Inventory Costing Methodologies
Inventory Costing is the method by which costs are recorded and applied to the valuation of inventory.
In a simple world, you would record the cost against each specific item purchased and then recognise this as the cost when selling the product. However, this is not always possible or economically viable. Consider, where you manufacture - you may not be able to identify specific inputs to the manufacturing process or in other retail businesses where you might sell millions of widgets, it would be impractical to try and track each widget.
Therefore, accountants (and mathematicians and others) have come up with various methodologies to value stock when we hold it for resale and allocate cost when selling products. These are collectively known as costing methodologies.
The costing methodology employed can cause significant variations in your financial results. Consider the simple example below:
You use the first in first out method where you assume the first item you buy is the first item you sell - i.e. items are in a queue You buy the first item for 100 and the second item for 200 - you then sell 1 item for 400. At balance date you would have: Sales of 400 Cost of Sales of 100 Profit of 300 Inventory of 200
You use Last In First out method where you assume the last item you buy is the first item you sell - i.e. imagine a shelf where new items are added to the front.
You buy the first item for 100 and the second item for 200 - you then sell 1 item for 400. At balance date you would have: Sales of 400 Cost of Sales of 200 Profit of 200 Inventory of 100
There are a wide range of costing methods that have been defined. Generally, you should use only one method for financial reporting although many business keep costs for different reasons - such as determining impairment, market valuations, and for management reporting. This method should be one approved by the relevant authorities where you are based, which may include International Financial Reporting Standards or your country's implementation of IFRS, tax and industry rules, regulations and standards.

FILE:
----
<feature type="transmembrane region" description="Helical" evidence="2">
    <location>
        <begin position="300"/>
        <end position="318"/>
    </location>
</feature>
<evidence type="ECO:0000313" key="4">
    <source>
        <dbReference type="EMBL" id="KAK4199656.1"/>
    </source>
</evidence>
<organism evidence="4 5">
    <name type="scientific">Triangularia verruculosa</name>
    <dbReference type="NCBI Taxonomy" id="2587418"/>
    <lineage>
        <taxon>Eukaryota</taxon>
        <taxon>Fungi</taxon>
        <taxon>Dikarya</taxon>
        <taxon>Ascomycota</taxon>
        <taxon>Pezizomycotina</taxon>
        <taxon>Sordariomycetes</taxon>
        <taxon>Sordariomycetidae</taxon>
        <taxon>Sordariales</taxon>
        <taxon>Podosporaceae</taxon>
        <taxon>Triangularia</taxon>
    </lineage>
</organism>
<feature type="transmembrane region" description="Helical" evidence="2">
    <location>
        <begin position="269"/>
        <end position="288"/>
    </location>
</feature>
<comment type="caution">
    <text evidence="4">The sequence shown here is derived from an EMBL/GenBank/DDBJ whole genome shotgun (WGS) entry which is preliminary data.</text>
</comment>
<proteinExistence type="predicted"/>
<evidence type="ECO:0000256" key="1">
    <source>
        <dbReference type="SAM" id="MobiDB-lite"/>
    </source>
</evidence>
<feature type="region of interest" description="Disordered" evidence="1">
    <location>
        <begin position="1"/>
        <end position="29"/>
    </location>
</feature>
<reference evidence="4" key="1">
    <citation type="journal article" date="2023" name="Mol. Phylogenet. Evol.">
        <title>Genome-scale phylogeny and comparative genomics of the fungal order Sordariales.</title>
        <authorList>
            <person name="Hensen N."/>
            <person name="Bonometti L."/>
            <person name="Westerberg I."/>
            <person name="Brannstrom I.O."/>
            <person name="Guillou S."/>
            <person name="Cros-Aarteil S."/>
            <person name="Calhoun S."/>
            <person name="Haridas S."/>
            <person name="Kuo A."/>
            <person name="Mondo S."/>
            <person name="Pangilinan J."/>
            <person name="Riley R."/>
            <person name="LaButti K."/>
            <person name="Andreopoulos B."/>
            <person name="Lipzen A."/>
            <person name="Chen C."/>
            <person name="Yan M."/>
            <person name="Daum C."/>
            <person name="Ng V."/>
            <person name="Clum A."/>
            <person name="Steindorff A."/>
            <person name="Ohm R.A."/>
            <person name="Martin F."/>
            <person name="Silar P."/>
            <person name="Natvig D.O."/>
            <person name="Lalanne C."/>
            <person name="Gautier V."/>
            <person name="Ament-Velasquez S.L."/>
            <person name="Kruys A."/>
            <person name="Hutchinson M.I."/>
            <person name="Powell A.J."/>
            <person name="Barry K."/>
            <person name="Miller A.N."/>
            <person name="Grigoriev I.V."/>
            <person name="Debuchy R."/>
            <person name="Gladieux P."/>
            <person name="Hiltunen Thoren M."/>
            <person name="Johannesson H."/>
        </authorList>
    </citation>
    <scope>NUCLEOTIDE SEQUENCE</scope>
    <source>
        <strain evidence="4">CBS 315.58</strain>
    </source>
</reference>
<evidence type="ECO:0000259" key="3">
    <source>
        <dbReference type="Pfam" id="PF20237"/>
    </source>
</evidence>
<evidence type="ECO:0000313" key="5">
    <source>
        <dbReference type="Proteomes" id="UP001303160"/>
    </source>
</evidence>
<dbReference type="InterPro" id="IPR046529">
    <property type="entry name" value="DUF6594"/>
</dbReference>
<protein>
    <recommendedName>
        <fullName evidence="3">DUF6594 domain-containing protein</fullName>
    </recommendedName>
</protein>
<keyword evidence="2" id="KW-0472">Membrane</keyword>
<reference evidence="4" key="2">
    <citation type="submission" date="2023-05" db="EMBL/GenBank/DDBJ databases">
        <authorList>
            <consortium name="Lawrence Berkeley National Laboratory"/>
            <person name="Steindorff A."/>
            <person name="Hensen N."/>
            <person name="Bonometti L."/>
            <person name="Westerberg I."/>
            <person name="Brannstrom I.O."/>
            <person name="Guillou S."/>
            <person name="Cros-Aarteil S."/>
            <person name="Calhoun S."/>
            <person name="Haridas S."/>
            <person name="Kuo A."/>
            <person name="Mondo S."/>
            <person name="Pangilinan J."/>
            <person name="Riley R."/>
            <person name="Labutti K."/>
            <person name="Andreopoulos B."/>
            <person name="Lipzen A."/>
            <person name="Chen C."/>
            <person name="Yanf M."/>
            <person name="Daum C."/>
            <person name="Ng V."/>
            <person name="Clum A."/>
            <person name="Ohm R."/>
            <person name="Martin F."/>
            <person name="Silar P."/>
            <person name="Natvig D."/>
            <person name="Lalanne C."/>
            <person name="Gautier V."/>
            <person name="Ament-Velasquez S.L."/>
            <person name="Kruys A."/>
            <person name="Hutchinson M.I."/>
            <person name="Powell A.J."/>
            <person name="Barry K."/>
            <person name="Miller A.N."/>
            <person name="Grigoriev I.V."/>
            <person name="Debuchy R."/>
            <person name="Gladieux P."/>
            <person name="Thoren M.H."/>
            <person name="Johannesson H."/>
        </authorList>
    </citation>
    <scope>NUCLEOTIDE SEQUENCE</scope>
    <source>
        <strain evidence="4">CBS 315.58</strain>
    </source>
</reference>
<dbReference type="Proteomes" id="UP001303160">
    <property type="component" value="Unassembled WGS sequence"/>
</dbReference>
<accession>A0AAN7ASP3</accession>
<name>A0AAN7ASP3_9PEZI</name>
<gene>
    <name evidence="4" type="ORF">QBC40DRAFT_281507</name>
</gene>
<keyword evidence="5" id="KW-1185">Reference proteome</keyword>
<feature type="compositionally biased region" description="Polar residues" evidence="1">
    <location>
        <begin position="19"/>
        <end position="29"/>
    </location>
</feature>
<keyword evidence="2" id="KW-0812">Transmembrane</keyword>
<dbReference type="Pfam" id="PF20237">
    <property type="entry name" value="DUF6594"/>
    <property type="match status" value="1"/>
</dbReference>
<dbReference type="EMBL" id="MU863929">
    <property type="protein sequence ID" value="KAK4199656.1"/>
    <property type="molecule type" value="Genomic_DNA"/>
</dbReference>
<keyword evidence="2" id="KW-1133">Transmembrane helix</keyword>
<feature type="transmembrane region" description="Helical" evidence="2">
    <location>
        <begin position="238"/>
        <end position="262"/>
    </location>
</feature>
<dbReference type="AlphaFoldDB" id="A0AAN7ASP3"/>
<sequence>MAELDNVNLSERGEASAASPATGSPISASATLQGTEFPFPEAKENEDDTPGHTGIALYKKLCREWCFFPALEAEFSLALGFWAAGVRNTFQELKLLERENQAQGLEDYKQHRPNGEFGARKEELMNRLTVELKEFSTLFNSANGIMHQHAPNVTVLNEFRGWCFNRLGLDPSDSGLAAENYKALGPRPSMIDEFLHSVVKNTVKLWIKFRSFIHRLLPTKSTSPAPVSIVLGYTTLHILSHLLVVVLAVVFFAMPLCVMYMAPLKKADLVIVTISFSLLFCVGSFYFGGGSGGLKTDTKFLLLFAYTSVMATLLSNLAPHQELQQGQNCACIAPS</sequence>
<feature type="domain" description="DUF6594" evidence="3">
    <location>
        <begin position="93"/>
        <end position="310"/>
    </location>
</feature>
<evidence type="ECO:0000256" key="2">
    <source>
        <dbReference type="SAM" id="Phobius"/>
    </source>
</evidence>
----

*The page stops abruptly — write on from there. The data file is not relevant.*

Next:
Various Costing Methodologies can be identified as follows:
- Specific Identification
- Purchase Costing
- Standard Costing
- Activity Based Costing
- Direct Costing
- Job / Project Costing
- Process Costing
- Throughput Costing
- Target Costing
- Industry Costing methods - such as retail costing
The costing methodology employed does depend on the industry in which the business operates. For instance, costing of paint or financial derivatives is necessarily different from the costing of motor vehicles held for resale or the retail of food products.
This page discusses various costing methodologies and how they relate to ADempiere.
Costing methods are implemented within schemas in Adempiere. You can have a number of schemas and each one can have only one costing methodology - this does not prevent you from having one schema for financial reporting and another for management reporting.
Standard Costing is the default costing in Adempiere.
It works well if your purchase prices rarely change and you have the time to update the product costing manually (few articles and rare price changes).